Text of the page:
The Big Issue of Climate Change and Global Warming Essay
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Global Warming Essay: Environmental Effects :: …
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When the total continental land mass was small or combined into a supercontinent, there was no land to divert that diffusion of warm water toward the poles, which results in currents. During those times, the global ocean became one big, calm lake, with no currents of significance. Those oceans are called today, and they would have been anoxic; the oxygenated surface waters would not have been drawn by currents to the ocean floor, and the oceans were certainly anoxic before the GOE. The interplay of those can be incredibly complex and lead to the multitude of hypotheses posited to explain those ancient events, but a leading hypothesis today is that a combination of factors, including supercontinents, variations in volcanic output, Canfield Oceans, and ice ages prevented life from gaining ecosystem dominance until the waning of the second Snowball Earth event, which was the greatest series of glaciations that Earth has yet experienced. It is known today as the , which ended about 635 mya. The study of the Cryogenian Period, which is the subject of , resulted in the term “.”
Global Warming as Religion and not Science - Number …
The Globe is Warming: Burning coal, oil and gas and destroying forests overloads the atmosphere with excess carbon dioxide, adding to heat-trapping gases that already are present in the atmosphere. Combined, these gases act like a blanket covering the earth. The human contribution to this effect is unmistakable. The part of the atmosphere where excess carbon dioxide accumulates has expanded and warmed dramatically in recent years precisely during the period when emissions from human activity have increased.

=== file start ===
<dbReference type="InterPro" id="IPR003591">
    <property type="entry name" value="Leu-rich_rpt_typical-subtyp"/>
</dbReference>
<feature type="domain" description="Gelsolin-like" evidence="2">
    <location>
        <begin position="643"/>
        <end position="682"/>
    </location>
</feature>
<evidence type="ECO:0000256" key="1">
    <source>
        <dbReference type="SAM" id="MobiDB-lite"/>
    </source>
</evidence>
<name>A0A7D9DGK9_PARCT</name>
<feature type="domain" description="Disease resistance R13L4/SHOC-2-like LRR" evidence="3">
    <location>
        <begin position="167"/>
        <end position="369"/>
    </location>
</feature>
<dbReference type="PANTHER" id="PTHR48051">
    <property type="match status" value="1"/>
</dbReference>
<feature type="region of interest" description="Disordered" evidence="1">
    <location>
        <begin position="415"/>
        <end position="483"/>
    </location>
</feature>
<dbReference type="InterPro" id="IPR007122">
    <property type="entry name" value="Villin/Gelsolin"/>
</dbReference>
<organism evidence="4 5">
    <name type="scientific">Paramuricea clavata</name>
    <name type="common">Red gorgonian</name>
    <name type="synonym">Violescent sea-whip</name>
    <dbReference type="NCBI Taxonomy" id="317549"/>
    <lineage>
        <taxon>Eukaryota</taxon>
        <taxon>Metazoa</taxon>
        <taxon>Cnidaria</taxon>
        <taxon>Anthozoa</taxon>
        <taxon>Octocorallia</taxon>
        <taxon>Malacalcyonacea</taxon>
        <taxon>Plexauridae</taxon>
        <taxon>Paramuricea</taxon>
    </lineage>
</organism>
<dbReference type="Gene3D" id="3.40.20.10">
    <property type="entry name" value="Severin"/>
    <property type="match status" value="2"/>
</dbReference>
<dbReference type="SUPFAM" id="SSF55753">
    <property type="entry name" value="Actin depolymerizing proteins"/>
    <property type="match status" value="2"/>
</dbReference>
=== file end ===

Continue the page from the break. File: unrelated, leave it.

Scientists from NASA and other research institutions routinely collect temperature data from around the world and have records of the Earth’s average temperature going back to the 1880s, when temperatures were first recorded. The data shows that, globally, the last decade has been the warmest ever recorded.
Over the last century, global average temperature has increased by more than 1°F (0.6°C). While the record shows significant regional differences in warming, the long-term global upward trend is unambiguous.
— Union of Concerned Scientists